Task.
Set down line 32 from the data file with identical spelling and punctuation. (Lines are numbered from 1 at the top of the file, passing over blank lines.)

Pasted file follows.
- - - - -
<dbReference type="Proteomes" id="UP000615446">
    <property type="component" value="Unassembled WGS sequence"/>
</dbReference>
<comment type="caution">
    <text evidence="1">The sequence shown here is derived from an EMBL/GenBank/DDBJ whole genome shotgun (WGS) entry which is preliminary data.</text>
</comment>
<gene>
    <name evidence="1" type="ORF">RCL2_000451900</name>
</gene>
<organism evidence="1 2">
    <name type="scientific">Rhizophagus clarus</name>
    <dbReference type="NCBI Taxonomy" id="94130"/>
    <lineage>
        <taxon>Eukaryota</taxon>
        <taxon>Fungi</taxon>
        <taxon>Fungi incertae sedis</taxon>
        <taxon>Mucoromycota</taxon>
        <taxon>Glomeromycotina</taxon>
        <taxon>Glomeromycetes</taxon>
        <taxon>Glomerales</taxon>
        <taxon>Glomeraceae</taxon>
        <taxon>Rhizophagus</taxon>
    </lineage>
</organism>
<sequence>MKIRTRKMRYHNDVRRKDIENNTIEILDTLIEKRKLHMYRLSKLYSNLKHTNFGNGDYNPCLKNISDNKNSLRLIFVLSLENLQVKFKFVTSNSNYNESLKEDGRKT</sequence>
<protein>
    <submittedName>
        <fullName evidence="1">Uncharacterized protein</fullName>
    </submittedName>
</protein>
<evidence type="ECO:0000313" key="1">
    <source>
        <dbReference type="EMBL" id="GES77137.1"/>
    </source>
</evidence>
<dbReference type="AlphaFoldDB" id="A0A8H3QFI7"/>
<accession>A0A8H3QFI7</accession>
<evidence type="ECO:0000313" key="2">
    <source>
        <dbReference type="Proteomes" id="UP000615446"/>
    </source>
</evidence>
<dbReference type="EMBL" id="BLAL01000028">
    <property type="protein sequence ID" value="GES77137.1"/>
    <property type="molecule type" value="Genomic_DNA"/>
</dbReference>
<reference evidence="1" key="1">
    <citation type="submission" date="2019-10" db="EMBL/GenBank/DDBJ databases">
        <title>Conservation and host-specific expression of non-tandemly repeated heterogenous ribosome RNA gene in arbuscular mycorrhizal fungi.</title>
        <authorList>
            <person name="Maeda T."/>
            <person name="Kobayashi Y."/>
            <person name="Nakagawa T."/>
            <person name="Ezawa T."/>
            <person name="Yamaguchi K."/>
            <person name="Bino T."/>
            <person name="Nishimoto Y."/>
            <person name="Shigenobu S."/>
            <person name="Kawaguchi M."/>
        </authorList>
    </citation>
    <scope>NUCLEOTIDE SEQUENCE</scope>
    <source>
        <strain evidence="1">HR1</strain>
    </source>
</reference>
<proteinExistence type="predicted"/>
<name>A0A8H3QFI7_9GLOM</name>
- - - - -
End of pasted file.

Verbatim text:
    <source>